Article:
Who is Generation Z?
Over the past few years, the world and the media has been captivated by Greta Thunberg, a teenage environmental activist on Climate Change. Many were surprised not only by her knowledge and passion but also her age.
Greta belongs to Generation Z, or Gen Z for short, which is a generation of individuals born between 1997 and 2015. Gen Z is known for individual expression, avoiding labels and freedom of speech. Their consumer actions and lifestyle choices differ from those of older generations in many ways, including the importance of sustainability and “green living”.
Gen Z vs Climate Change: The Environmental Battle
Gen Z have grown up with climate change being a constant topic in the media. In a 2016 study undertaken by Masdar, Gen Z ranked Climate Change as the biggest challenge their generation will have to face, ahead of economy, terrorism, and poverty.
In 2019 Greta Thunberg organised a global climate strike which gathered hundreds of thousands of young people around the world, all with the same aim, protesting the government’s inaction on the climate crisis. The protest proved that it is not only the “global giant” of the world that want change, but the younger generation of countries worldwide.
Working in a Sustainable Industry
When asked about pursuing a career in the energy industry, Gen Z respondents were most interested in wind and solar energy, at 43 and 50 percent, respectively. It is therefore no surprise that 36% of Pager Power employees are classed as Gen Z.
Heather Domjam, a professor at Houston’s University for Science, Technology, Engineering and Mathematics predicts that Gen Z will have a negative opinion of the oil and gas industry when it comes to employment. Domjam suggests that negative media has tainted the view of Gen Z, with oil spills and emissions hitting the headlines. However, I would argue that is it the truth that has had this impact as Gen Z are able to make their own decisions independently of media coverage.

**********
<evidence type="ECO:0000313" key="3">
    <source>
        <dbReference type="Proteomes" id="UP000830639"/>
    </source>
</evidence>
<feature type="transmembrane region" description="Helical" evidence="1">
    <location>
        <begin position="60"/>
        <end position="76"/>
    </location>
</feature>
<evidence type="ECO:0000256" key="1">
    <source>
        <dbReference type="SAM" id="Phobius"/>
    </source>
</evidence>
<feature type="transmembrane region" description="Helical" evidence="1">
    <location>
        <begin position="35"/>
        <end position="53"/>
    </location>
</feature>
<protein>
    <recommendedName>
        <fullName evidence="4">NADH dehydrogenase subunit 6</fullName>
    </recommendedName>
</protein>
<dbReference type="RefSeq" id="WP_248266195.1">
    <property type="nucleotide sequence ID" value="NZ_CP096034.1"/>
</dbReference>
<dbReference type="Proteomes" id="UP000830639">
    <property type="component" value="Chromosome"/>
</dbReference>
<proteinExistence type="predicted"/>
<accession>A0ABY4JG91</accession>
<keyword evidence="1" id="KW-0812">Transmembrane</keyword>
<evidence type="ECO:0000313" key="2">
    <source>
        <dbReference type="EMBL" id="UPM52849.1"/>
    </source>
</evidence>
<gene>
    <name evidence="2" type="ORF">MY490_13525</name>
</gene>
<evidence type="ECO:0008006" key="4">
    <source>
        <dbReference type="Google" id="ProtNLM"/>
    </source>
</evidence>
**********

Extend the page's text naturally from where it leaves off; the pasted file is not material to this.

It is not only the renewable energy sectors that have a rise in Gen Z employees, but also companies that have a strong sustainability focus and plan. Business for Social Responsibility (BSR) suggests that Gen Z have two main criteria when it comes to finding a career:
- Meaningful work,
- Products/Services that align with their values.
Many larger companies have a published a Sustainability Plan, which can cover all factors from energy consumption, green packaging, and the supply chain. If companies are transparent about motivation and purpose, then the Gen Z population are more likely to respect their beliefs.
So, What’s Next?
Gen Z and their passion for sustainability have evidently been noticed worldwide. With an entire generation’s future at stake and the passion of individuals like Greta Thunberg, I believe that we are only at the beginning of Gen Z’s fight for sustainability and climate change action.
About Pager Power
- Nexant. 2021. Generation Z and its Potential Impacts on the Energy Industry. [online] Available at: https://www.nexant.com/resources/generation-z-and-its-potential-impacts-energy-industry
- Morning Consult. 2021. Gen Z Largely Believes Climate Change Is Inevitable, Though Roughly Half Think It Can Be Slowed. [online] Available at: https://morningconsult.com/2020/09/01/gen-z-climate-change-poll/
- Fellows, U., 2021. Calling Generation Z: The Energy Industry Reaches Out To Its Future Workforce. [online] Forbes. Available at: https://www.forbes.com/sites/uhenergy/2018/04/10/calling-generation-z-the-energy-industry-reaches-out-to-its-future-workforce/?sh=efbaa3ebb297
- Bsr.org. 2021. Millennials, Gen Z, and the Future of Sustainability | Blog | BSR. [online] Available at: https://www.bsr.org/en/our-insights/blog-view/millennials-generation-z-future-of-sustainable-business